Font Size

Understanding Heartburn/GERD Medications (cont.)

GERD and Heartburn Coating Drugs

Sucralfate (Carafate) may be used initially to protect an irritated or inflamed esophagus.

  • How coating drugs work: This drug binds to proteins from secretions in the stomach and esophagus, which forms a substance that protects the lining of the stomach and esophagus.
  • Who should not use these medications: Individuals who have experienced an allergic reaction to this drug should not take it.
  • Use: Sucralfate must be taken four times a day on an empty stomach, and at least one hour before meals.
  • Drug or food interactions: Sucralfate may decrease effects of ketoconazole (Nizoral), ciprofloxacin (Cipro), levofloxacin (Levaquin), tetracycline (Sumycin), phenytoin (Dilantin), warfarin (Coumadin), quinidine (Quinaglute, Cardioquin, Quinidex), and theophylline (SLO-BID, Theo-24, Theo-Dur, Uniphyl).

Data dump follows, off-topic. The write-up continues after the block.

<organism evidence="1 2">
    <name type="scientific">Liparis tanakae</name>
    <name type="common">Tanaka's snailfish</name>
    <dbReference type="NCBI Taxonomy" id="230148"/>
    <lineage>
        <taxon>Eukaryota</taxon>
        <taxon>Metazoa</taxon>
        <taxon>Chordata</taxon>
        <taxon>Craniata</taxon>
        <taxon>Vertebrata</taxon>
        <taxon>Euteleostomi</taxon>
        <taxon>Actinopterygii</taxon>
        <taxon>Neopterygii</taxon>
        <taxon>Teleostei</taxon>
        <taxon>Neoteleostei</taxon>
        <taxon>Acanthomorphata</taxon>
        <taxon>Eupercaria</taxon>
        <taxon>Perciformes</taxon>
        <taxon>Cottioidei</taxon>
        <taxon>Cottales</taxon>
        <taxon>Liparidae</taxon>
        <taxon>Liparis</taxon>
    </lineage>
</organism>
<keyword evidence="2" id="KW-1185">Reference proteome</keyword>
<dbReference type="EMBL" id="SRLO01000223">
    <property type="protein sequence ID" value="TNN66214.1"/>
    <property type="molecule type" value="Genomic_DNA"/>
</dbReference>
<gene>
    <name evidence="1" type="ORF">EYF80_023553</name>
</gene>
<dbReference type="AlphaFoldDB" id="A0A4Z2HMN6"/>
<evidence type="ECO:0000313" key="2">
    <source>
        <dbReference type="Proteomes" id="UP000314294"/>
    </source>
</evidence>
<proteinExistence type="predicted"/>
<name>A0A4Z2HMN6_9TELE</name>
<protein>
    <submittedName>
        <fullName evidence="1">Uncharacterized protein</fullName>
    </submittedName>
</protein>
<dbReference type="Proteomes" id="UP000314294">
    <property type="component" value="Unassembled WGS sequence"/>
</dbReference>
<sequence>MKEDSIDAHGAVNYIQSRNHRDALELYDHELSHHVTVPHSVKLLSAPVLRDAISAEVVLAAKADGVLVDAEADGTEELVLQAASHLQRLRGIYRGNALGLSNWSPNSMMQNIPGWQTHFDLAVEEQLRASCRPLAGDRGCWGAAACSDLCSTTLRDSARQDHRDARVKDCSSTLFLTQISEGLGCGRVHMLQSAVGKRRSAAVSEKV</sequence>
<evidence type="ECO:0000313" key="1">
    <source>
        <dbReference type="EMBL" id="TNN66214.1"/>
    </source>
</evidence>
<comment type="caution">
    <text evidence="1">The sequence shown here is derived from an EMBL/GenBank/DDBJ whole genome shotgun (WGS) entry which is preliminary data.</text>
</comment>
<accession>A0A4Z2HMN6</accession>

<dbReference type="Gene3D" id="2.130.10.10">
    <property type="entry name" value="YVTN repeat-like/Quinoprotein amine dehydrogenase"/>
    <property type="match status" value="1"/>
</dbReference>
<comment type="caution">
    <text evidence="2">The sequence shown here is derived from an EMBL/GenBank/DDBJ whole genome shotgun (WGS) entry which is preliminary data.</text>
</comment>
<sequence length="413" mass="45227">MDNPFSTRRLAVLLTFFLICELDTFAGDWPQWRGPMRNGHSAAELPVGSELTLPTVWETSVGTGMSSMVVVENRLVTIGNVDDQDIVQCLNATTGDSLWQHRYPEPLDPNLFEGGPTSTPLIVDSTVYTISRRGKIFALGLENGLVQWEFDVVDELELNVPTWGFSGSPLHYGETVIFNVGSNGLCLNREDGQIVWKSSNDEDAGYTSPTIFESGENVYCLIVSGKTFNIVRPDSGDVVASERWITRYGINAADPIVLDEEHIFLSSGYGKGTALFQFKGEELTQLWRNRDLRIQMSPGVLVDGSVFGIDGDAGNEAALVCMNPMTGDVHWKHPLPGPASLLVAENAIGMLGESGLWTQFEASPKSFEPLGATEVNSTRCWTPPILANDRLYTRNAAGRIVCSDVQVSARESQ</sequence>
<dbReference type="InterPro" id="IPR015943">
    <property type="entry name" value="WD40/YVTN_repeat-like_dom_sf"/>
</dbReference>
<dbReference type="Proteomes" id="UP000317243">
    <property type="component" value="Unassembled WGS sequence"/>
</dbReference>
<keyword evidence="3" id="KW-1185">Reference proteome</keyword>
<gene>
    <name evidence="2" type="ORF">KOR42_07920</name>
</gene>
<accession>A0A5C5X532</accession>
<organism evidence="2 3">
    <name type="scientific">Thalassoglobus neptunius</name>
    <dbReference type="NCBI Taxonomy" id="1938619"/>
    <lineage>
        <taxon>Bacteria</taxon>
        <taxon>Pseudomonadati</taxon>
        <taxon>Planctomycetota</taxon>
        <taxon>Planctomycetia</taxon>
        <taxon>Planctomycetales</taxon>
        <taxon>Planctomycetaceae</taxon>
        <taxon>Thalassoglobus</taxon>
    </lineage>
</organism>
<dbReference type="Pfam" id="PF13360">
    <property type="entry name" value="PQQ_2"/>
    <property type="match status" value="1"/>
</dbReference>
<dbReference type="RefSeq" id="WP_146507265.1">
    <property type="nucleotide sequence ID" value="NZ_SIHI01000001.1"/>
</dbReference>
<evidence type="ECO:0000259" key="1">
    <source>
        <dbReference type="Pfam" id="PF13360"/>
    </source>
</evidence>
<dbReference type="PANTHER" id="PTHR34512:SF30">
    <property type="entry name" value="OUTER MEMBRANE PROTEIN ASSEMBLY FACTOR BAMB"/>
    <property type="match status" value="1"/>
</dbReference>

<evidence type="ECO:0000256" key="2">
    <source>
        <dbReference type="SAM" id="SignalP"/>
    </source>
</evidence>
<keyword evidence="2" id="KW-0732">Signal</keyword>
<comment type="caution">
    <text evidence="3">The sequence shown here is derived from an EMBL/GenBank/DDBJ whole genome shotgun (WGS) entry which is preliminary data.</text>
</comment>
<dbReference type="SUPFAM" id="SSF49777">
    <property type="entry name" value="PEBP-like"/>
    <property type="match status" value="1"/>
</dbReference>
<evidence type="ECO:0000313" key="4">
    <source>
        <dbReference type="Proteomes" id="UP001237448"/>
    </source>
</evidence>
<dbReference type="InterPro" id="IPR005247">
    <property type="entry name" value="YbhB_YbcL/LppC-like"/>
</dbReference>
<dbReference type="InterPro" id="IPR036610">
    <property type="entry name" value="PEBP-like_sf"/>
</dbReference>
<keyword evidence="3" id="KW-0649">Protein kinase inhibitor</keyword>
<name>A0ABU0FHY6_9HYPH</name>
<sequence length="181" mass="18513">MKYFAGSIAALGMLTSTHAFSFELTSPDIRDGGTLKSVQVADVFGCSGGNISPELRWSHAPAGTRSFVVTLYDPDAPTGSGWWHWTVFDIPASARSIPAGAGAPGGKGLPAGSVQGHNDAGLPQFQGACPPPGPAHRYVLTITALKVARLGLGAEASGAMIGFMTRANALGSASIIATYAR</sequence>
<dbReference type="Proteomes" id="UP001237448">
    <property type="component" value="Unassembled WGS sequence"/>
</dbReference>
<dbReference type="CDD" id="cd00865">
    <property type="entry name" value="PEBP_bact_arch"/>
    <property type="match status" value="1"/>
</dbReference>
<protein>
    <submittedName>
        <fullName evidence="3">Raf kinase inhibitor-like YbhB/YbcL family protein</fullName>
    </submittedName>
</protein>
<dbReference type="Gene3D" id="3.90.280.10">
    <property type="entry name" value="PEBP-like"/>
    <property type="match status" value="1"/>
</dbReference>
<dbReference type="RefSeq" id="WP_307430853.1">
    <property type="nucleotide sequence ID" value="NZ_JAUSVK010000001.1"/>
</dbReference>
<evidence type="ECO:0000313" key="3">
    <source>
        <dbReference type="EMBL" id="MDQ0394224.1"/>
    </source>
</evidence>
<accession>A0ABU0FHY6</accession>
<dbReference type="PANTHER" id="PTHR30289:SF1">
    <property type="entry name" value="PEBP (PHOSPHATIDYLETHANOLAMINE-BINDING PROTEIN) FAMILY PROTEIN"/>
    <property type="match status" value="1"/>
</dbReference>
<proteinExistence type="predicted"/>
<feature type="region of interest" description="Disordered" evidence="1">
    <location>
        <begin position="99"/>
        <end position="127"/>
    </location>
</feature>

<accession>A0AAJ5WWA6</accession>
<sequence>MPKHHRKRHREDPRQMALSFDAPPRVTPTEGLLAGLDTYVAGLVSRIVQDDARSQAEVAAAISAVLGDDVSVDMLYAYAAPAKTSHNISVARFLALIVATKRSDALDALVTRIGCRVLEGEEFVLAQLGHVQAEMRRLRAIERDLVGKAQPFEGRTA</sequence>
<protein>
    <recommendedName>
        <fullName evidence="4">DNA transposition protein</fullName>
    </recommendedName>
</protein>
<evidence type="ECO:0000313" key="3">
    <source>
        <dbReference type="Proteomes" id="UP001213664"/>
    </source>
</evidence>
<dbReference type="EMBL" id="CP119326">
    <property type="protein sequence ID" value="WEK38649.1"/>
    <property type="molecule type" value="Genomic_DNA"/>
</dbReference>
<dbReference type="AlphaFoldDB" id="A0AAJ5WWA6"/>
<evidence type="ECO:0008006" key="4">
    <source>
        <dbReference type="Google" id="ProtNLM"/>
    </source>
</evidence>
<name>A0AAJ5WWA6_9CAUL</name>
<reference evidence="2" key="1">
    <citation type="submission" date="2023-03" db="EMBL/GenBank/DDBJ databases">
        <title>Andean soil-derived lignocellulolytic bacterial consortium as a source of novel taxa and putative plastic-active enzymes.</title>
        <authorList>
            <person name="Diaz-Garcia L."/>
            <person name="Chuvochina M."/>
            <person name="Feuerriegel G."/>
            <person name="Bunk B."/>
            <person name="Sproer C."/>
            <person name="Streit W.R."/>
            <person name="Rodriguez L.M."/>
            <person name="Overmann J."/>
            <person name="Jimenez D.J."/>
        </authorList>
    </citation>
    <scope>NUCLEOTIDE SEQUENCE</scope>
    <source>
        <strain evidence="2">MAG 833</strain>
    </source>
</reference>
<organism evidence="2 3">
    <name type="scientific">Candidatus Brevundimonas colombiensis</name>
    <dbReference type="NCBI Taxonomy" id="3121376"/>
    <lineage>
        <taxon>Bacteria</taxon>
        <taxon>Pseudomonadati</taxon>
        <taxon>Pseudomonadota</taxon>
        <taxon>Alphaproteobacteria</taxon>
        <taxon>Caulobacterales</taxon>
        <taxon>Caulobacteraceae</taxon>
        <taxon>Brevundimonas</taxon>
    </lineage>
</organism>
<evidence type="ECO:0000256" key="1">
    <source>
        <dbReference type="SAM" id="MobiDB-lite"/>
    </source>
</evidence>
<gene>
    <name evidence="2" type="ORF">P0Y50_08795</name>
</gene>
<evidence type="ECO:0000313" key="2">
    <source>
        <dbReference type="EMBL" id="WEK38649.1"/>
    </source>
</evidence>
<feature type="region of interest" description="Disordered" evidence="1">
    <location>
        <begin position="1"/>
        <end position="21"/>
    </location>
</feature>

• Side effects: Sucralfate should be used with caution in people with kidney failure because it contains aluminum, which may accumulate in the body. The drug often causes constipation.
Medically Reviewed by a Doctor on 12/22/2014
Medical and Pharmacy Editor:

Must Read Articles Related to Understanding Heartburn/GERD Medications

Acid Reflux (GERD)
Acid Reflux Disease (GERD) Acid reflux (GERD) is caused by acid backing up from the stomach. Causes of acid reflux include learn more >>
Laryngitis Laryngitis means inflammation or swelling of the voice box (larynx). Laryngitis can be caused by overusing the voice, bacterial or fungal, infections, or infect...learn more >>

Read What Your Physician is Reading on Medscape

Gastroesophageal Reflux Disease »

Gastroesophageal reflux is a normal physiological phenomenon experienced intermittently by most people, particularly after a meal.

Read More on Medscape Reference »

Medical Dictionary